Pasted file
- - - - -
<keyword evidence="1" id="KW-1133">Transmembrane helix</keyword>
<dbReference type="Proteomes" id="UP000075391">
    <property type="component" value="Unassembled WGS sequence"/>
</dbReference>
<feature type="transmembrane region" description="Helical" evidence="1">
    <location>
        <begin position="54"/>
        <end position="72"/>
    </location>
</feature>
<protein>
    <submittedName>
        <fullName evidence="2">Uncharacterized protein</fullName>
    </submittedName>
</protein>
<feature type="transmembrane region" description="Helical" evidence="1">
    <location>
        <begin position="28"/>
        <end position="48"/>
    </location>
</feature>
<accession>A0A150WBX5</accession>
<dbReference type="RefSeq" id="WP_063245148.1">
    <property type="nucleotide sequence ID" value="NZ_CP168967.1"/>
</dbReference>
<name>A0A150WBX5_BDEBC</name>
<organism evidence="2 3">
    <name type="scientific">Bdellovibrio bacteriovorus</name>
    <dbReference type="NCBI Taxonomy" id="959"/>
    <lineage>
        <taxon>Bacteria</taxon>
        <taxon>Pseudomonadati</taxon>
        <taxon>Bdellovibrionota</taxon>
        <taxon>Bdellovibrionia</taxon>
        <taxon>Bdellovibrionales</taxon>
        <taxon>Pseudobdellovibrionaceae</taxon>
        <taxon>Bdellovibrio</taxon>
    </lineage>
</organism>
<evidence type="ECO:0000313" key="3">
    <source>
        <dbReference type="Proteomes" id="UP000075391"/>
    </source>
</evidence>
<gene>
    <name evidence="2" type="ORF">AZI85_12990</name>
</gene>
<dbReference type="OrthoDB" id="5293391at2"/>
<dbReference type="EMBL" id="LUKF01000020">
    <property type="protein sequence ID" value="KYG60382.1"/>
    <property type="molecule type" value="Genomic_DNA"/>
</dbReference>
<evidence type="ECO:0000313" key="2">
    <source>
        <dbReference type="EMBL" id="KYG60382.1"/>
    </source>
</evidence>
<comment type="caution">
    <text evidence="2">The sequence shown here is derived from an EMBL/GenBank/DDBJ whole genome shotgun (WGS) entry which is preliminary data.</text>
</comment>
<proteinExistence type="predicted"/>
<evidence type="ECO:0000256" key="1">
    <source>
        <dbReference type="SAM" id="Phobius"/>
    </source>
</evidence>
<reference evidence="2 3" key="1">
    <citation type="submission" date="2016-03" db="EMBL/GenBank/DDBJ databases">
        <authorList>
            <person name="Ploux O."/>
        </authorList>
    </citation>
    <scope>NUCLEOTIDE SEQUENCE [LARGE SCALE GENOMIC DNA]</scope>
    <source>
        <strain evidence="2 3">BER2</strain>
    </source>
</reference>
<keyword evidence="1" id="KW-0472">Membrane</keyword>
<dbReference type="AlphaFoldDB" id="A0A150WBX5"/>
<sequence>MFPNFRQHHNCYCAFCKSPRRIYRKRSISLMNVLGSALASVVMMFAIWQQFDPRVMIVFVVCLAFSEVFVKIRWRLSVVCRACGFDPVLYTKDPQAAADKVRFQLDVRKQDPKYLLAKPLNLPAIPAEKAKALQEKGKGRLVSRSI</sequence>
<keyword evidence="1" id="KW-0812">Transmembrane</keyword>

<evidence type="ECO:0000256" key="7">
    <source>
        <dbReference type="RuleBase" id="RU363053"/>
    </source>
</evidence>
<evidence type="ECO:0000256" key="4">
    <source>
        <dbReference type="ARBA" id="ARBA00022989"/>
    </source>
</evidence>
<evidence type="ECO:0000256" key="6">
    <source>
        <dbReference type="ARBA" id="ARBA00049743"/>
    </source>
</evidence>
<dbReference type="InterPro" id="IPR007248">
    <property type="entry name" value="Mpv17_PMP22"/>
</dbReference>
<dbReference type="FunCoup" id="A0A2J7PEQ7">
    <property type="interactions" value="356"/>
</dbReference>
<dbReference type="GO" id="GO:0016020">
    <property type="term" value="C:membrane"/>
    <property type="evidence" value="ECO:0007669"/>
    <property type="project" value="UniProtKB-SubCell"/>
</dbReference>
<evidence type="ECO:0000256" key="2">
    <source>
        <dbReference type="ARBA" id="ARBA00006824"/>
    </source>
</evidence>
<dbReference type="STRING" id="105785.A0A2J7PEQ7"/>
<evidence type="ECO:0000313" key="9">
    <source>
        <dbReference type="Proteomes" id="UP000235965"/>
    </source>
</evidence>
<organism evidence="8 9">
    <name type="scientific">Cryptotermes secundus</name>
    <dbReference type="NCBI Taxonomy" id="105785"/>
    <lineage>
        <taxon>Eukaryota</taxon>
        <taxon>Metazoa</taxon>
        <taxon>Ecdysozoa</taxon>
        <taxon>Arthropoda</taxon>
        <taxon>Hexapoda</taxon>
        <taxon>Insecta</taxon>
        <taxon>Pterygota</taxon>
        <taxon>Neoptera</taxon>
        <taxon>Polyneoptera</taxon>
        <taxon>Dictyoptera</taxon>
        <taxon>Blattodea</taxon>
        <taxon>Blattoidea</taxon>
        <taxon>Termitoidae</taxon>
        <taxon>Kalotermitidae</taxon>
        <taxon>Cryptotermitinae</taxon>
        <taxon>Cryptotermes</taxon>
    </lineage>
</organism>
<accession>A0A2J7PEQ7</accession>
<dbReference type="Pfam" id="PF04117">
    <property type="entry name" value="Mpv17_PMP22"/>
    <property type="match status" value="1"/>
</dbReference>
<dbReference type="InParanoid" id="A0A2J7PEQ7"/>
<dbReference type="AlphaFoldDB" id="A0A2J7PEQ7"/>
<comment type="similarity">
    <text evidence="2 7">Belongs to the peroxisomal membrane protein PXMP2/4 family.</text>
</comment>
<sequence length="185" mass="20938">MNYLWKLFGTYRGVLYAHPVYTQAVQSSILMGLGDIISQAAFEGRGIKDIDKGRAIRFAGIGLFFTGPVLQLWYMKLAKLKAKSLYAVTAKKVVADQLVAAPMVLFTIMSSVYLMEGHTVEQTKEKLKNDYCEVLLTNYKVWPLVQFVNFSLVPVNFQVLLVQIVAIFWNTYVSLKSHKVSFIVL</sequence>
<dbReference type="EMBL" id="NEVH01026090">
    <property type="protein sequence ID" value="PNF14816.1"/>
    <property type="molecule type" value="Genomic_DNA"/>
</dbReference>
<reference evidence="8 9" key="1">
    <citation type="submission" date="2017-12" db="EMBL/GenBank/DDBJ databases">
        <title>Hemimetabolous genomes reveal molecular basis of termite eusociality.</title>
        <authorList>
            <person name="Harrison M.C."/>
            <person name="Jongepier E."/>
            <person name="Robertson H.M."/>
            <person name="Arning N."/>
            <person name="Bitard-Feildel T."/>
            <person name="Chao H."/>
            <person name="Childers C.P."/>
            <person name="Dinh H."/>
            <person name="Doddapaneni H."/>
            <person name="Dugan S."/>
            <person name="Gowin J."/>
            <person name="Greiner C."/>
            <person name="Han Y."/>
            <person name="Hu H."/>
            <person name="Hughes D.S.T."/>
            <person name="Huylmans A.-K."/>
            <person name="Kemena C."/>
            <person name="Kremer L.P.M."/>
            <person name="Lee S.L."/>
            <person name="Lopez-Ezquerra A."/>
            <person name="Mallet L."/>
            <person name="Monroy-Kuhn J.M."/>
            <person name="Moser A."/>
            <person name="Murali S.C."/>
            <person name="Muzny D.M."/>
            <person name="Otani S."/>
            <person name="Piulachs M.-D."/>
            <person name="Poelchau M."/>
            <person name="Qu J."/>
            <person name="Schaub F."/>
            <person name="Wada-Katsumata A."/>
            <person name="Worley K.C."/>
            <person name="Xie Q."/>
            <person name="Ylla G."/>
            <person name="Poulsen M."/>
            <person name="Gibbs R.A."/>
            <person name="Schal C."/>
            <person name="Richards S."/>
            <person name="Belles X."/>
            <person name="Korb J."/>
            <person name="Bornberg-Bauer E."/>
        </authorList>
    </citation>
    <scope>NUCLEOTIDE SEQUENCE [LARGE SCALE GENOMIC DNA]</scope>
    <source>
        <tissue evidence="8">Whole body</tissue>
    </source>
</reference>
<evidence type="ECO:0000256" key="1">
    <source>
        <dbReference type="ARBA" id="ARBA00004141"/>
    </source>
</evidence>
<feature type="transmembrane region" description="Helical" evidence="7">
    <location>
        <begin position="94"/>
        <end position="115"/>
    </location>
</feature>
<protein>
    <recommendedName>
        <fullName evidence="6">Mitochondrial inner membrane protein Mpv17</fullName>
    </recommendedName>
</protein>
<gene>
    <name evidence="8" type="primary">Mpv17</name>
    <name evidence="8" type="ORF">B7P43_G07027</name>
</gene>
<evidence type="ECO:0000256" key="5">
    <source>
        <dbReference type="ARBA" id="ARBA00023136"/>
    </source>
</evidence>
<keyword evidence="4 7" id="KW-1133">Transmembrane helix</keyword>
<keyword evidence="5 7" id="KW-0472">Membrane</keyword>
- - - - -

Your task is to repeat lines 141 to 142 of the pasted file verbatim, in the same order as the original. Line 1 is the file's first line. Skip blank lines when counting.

<accession>A0A2J7PEQ7</accession>
<dbReference type="Pfam" id="PF04117">